TASTE & AGEINGAugust 11th, 2021 | Water and Wellbeing
Challenges of staying healthy and hydrated as you age.
Getting older we experience many changes to our physical appearance and body, greying hair, weakening eyesight and hearing loss, some people seeing more dramatic changes than others. These aging ailments can to some extent be disguise or supported, using hair dye, wearing glasses and hearing aids but something that isn’t discussed or mentioned; how do we combat our 10,000 taste buds diminishing when we reach 60?There is a connection between our wellbeing and physical health which is directly related to our loss of taste, and further impacted with the loss of our sense of smell and the reduction in salivary production over the age of 70
TASTE BUDS CHANGE
The change in our sense of taste is a gradual process, in fact our taste buds are changing all the time. As a child there may have been foods that you could not stand, for me it was the bitter taste of Horseradish, English Mustard and Olives. This is because children’s taste receptors are more intense than adults, which could explain my rejection of horseradish, it was just too overpowering. It also explains why parents battle with their children to eat some vegetables as they find them too ‘revolting’ and it takes time or concealment to encourage them to eat them, or for their taste buds to develop. Temperature also impacts on our taste buds and can intensify the bitterness if you are drinking room temperature or lukewarm water – which most babies and children do. Read more here.
Our 10,000 taste buds are there to test our food and differentiate between nutritious and potentially harmful foods. Labelling and preprepared foods means we are not foraging for food as our ancestors used to, but our taste buds are still essential. As food dissolves in our saliva, it activates receptors, that can then distinguish between sweet, salty, sour, bitter and savoury, this is not done alone, as taste and smell work in conjunction with one another. The aromas influence how sweet something is and can trigger memories of taste before you have sampled it. Examples are the smell of popcorn triggering memories of going to the cinema (for me), or cinnamon giving a sense of Christmas time.
As our sense of taste weakens, it is impacted further by the fact that our sense of smell gradually diminishes over the age of 70. Impacting our ability to smell dishes, due to the lining of our nose becoming thinner and drier and the nerve endings in the nose deteriorating. This change is slight however, and typically only affects subtle smells. With these changes’ foods can taste bitter, and foods with subtle smells may taste bland. The ability to therefore distinguish taste impacts more for sweet and salty foods than bitter and sour as our taste buds reduce.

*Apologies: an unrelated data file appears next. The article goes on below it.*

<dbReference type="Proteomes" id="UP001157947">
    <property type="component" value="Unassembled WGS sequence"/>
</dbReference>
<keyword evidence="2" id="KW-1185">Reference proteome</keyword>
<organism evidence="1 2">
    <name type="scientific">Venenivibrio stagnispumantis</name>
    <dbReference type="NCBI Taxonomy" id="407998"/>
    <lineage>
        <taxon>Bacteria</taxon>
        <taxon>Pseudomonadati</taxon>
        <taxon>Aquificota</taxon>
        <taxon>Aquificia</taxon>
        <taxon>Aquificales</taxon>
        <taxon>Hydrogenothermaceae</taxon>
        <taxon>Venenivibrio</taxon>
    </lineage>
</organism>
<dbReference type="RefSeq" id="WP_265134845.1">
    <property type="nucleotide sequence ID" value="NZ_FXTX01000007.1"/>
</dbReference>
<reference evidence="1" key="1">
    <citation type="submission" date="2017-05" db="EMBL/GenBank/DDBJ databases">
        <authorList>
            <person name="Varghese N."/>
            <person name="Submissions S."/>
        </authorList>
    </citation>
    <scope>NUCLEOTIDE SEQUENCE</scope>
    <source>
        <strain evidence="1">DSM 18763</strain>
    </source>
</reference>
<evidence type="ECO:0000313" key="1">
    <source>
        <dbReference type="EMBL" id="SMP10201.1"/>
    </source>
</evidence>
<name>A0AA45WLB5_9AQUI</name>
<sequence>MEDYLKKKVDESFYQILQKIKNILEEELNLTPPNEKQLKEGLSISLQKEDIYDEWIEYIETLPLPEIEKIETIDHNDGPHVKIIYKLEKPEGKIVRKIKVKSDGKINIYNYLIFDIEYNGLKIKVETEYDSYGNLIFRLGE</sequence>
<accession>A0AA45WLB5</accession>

A further symptom of aging is that you produce less saliva, and your mouth can feel dry, termed ‘dry mouth’ or ‘cotton mouth’, the correct medical term is xerostomia. Saliva is needed to break down food, mineral-rich saliva does many things, including limiting the growth of bacteria and viruses that cause bad breath, tooth decay and gum disease. Not having enough can cause dentures to become loose, mouth sores developing and lips to crack. In severe cases, chewing and swallowing can become nearly impossible, the only way to imagine it is to picture eating bread with peanut butter and sand. Eating becomes more of a chore than enjoyment.
These changes can impact your wellbeing and appetite, as food does not smell or taste as it did, and you are finding it more difficult to eat, you may not be eating or drinking as much as you need to.
Flavour is a mixture of sensory information – taste, smell and the tactile sensation that is known as “mouthfeel” – when we say we are experience water as “light” or “heavy” in the mouth. Where as 10,000 taste buds determine how we sense taste. With receptors on our tongue allowing us to distinguish between tastes – sweet, savoury, bitter, salty and sour.
Some ideas to support the loss of appetite and maintaining your diet include: –
- Adding spices and seasonings to food to enhance the flavour and increase the intensity of the taste.
- Always check the expiration dates on food, with the loss of smell you could mistakenly eat food past their best.
- Taking frequent sips of water whilst eating can help with dry mouth.
- Drinking waters higher in minerals that can limit the bacteria growth and viruses in your mouth
KEEP IT EXCITING
If you were apprehensive already about getting older and going grey, then the thought that your favourite food might not taste the same probably is not a positive one. It is however important to remember our taste bud diminishing is a gradual process and you have already been going through this process since birth. You’ve favourite food probably isn’t still blended carrots, rice and chicken, well maybe it is, or could be again, who knows, but as humans adapt and experimenting with tastes, temperature and consistency can bring enjoyment back to your diet. Add those spices and keep drinking plenty of mineralised water and maintain a healthy balanced diet.
It is important to note that colds, bacterial sinusitis, inflammation of the salivary glands, throat infections and even coronavirus can impact your sense of taste and smell and you should always seek medical advice if this is noticeable and happens suddenly along with other symptoms.